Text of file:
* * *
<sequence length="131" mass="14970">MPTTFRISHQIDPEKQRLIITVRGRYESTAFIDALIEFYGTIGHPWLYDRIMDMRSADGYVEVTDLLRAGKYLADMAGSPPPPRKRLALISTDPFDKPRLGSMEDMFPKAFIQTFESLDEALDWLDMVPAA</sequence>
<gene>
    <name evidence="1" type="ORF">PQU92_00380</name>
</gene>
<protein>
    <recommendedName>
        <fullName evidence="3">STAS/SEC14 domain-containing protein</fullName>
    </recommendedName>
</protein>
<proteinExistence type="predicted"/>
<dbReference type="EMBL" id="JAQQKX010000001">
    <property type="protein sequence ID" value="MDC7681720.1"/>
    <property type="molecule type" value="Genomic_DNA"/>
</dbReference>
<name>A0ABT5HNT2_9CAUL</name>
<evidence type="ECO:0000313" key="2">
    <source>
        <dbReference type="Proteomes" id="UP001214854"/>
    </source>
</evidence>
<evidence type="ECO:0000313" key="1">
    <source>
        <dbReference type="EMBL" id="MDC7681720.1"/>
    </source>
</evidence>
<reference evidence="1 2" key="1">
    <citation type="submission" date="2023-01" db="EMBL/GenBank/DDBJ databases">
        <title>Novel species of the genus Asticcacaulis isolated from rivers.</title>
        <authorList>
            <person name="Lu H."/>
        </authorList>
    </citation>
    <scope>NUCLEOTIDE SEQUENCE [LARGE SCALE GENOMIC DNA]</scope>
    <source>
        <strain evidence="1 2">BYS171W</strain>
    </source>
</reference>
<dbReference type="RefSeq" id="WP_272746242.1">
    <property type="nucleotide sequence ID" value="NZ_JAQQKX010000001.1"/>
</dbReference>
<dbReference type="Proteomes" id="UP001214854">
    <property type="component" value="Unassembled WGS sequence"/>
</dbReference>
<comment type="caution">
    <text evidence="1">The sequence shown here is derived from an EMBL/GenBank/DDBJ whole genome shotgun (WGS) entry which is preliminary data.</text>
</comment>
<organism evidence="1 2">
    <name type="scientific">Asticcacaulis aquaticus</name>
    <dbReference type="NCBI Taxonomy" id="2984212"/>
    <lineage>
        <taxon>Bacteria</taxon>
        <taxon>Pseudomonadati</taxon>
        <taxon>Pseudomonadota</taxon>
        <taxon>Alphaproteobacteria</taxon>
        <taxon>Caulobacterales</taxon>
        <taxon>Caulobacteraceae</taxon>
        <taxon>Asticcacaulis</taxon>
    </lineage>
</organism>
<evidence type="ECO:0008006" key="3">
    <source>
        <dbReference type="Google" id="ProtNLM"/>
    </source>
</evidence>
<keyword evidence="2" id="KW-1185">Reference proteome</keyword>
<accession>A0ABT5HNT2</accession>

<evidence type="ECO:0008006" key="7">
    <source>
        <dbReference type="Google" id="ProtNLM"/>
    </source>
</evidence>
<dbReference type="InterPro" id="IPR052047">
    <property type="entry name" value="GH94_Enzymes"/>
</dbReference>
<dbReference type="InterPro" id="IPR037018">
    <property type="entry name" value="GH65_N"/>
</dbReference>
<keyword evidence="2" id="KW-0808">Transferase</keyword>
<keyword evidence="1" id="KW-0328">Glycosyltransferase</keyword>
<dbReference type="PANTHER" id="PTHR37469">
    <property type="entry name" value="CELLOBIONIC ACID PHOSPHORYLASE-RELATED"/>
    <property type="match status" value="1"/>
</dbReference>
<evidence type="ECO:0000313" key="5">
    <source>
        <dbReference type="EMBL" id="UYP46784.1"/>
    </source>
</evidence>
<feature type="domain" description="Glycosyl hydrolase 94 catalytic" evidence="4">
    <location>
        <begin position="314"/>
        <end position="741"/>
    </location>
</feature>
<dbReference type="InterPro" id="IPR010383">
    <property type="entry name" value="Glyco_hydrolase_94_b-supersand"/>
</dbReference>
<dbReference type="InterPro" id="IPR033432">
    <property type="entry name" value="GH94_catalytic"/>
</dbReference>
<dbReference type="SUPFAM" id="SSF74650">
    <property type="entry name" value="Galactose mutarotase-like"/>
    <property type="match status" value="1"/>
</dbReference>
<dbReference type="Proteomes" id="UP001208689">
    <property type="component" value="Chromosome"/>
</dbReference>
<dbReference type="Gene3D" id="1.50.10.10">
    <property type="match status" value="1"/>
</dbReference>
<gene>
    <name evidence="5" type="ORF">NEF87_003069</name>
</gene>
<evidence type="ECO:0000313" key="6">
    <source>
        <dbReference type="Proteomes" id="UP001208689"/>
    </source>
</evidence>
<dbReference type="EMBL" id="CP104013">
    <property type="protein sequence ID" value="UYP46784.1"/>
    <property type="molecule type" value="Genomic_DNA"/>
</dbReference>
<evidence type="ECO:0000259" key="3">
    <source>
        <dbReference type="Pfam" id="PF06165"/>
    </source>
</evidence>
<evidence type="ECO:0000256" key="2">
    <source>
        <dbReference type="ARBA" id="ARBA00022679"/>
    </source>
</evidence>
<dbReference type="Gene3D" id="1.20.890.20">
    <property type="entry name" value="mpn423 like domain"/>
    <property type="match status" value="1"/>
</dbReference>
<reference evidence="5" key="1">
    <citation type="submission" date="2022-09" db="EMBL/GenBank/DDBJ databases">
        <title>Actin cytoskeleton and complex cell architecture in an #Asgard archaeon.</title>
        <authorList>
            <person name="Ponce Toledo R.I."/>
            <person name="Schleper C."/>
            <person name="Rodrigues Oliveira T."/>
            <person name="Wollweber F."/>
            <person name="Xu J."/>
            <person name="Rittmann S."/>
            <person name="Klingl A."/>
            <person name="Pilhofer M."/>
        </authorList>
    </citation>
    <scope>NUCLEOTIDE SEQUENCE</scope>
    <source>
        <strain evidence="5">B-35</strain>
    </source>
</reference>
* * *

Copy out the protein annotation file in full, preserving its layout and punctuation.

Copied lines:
<sequence length="131" mass="14970">MPTTFRISHQIDPEKQRLIITVRGRYESTAFIDALIEFYGTIGHPWLYDRIMDMRSADGYVEVTDLLRAGKYLADMAGSPPPPRKRLALISTDPFDKPRLGSMEDMFPKAFIQTFESLDEALDWLDMVPAA</sequence>
<gene>
    <name evidence="1" type="ORF">PQU92_00380</name>
</gene>
<protein>
    <recommendedName>
        <fullName evidence="3">STAS/SEC14 domain-containing protein</fullName>
    </recommendedName>
</protein>
<proteinExistence type="predicted"/>
<dbReference type="EMBL" id="JAQQKX010000001">
    <property type="protein sequence ID" value="MDC7681720.1"/>
    <property type="molecule type" value="Genomic_DNA"/>
</dbReference>
<name>A0ABT5HNT2_9CAUL</name>
<evidence type="ECO:0000313" key="2">
    <source>
        <dbReference type="Proteomes" id="UP001214854"/>
    </source>
</evidence>
<evidence type="ECO:0000313" key="1">
    <source>
        <dbReference type="EMBL" id="MDC7681720.1"/>
    </source>
</evidence>
<reference evidence="1 2" key="1">
    <citation type="submission" date="2023-01" db="EMBL/GenBank/DDBJ databases">
        <title>Novel species of the genus Asticcacaulis isolated from rivers.</title>
        <authorList>
            <person name="Lu H."/>
        </authorList>
    </citation>
    <scope>NUCLEOTIDE SEQUENCE [LARGE SCALE GENOMIC DNA]</scope>
    <source>
        <strain evidence="1 2">BYS171W</strain>
    </source>
</reference>
<dbReference type="RefSeq" id="WP_272746242.1">
    <property type="nucleotide sequence ID" value="NZ_JAQQKX010000001.1"/>
</dbReference>
<dbReference type="Proteomes" id="UP001214854">
    <property type="component" value="Unassembled WGS sequence"/>
</dbReference>
<comment type="caution">
    <text evidence="1">The sequence shown here is derived from an EMBL/GenBank/DDBJ whole genome shotgun (WGS) entry which is preliminary data.</text>
</comment>
<organism evidence="1 2">
    <name type="scientific">Asticcacaulis aquaticus</name>
    <dbReference type="NCBI Taxonomy" id="2984212"/>
    <lineage>
        <taxon>Bacteria</taxon>
        <taxon>Pseudomonadati</taxon>
        <taxon>Pseudomonadota</taxon>
        <taxon>Alphaproteobacteria</taxon>
        <taxon>Caulobacterales</taxon>
        <taxon>Caulobacteraceae</taxon>
        <taxon>Asticcacaulis</taxon>
    </lineage>
</organism>
<evidence type="ECO:0008006" key="3">
    <source>
        <dbReference type="Google" id="ProtNLM"/>
    </source>
</evidence>
<keyword evidence="2" id="KW-1185">Reference proteome</keyword>
<accession>A0ABT5HNT2</accession>

<evidence type="ECO:0008006" key="7">
    <source>
        <dbReference type="Google" id="ProtNLM"/>
    </source>
</evidence>
<dbReference type="InterPro" id="IPR052047">
    <property type="entry name" value="GH94_Enzymes"/>
</dbReference>
<dbReference type="InterPro" id="IPR037018">
    <property type="entry name" value="GH65_N"/>
</dbReference>
<keyword evidence="2" id="KW-0808">Transferase</keyword>
<keyword evidence="1" id="KW-0328">Glycosyltransferase</keyword>
<dbReference type="PANTHER" id="PTHR37469">
    <property type="entry name" value="CELLOBIONIC ACID PHOSPHORYLASE-RELATED"/>
    <property type="match status" value="1"/>
</dbReference>
<evidence type="ECO:0000313" key="5">
    <source>
        <dbReference type="EMBL" id="UYP46784.1"/>
    </source>
</evidence>
<feature type="domain" description="Glycosyl hydrolase 94 catalytic" evidence="4">
    <location>
        <begin position="314"/>
        <end position="741"/>
    </location>
</feature>
<dbReference type="InterPro" id="IPR010383">
    <property type="entry name" value="Glyco_hydrolase_94_b-supersand"/>
</dbReference>
<dbReference type="InterPro" id="IPR033432">
    <property type="entry name" value="GH94_catalytic"/>
</dbReference>
<dbReference type="SUPFAM" id="SSF74650">
    <property type="entry name" value="Galactose mutarotase-like"/>
    <property type="match status" value="1"/>
</dbReference>
<dbReference type="Proteomes" id="UP001208689">
    <property type="component" value="Chromosome"/>
</dbReference>
<dbReference type="Gene3D" id="1.50.10.10">
    <property type="match status" value="1"/>
</dbReference>
<gene>
    <name evidence="5" type="ORF">NEF87_003069</name>
</gene>
<evidence type="ECO:0000313" key="6">
    <source>
        <dbReference type="Proteomes" id="UP001208689"/>
    </source>
</evidence>
<dbReference type="EMBL" id="CP104013">
    <property type="protein sequence ID" value="UYP46784.1"/>
    <property type="molecule type" value="Genomic_DNA"/>
</dbReference>
<evidence type="ECO:0000259" key="3">
    <source>
        <dbReference type="Pfam" id="PF06165"/>
    </source>
</evidence>
<evidence type="ECO:0000256" key="2">
    <source>
        <dbReference type="ARBA" id="ARBA00022679"/>
    </source>
</evidence>
<dbReference type="Gene3D" id="1.20.890.20">
    <property type="entry name" value="mpn423 like domain"/>
    <property type="match status" value="1"/>
</dbReference>
<reference evidence="5" key="1">
    <citation type="submission" date="2022-09" db="EMBL/GenBank/DDBJ databases">
        <title>Actin cytoskeleton and complex cell architecture in an #Asgard archaeon.</title>
        <authorList>
            <person name="Ponce Toledo R.I."/>
            <person name="Schleper C."/>
            <person name="Rodrigues Oliveira T."/>
            <person name="Wollweber F."/>
            <person name="Xu J."/>
            <person name="Rittmann S."/>
            <person name="Klingl A."/>
            <person name="Pilhofer M."/>
        </authorList>
    </citation>
    <scope>NUCLEOTIDE SEQUENCE</scope>
    <source>
        <strain evidence="5">B-35</strain>
    </source>
</reference>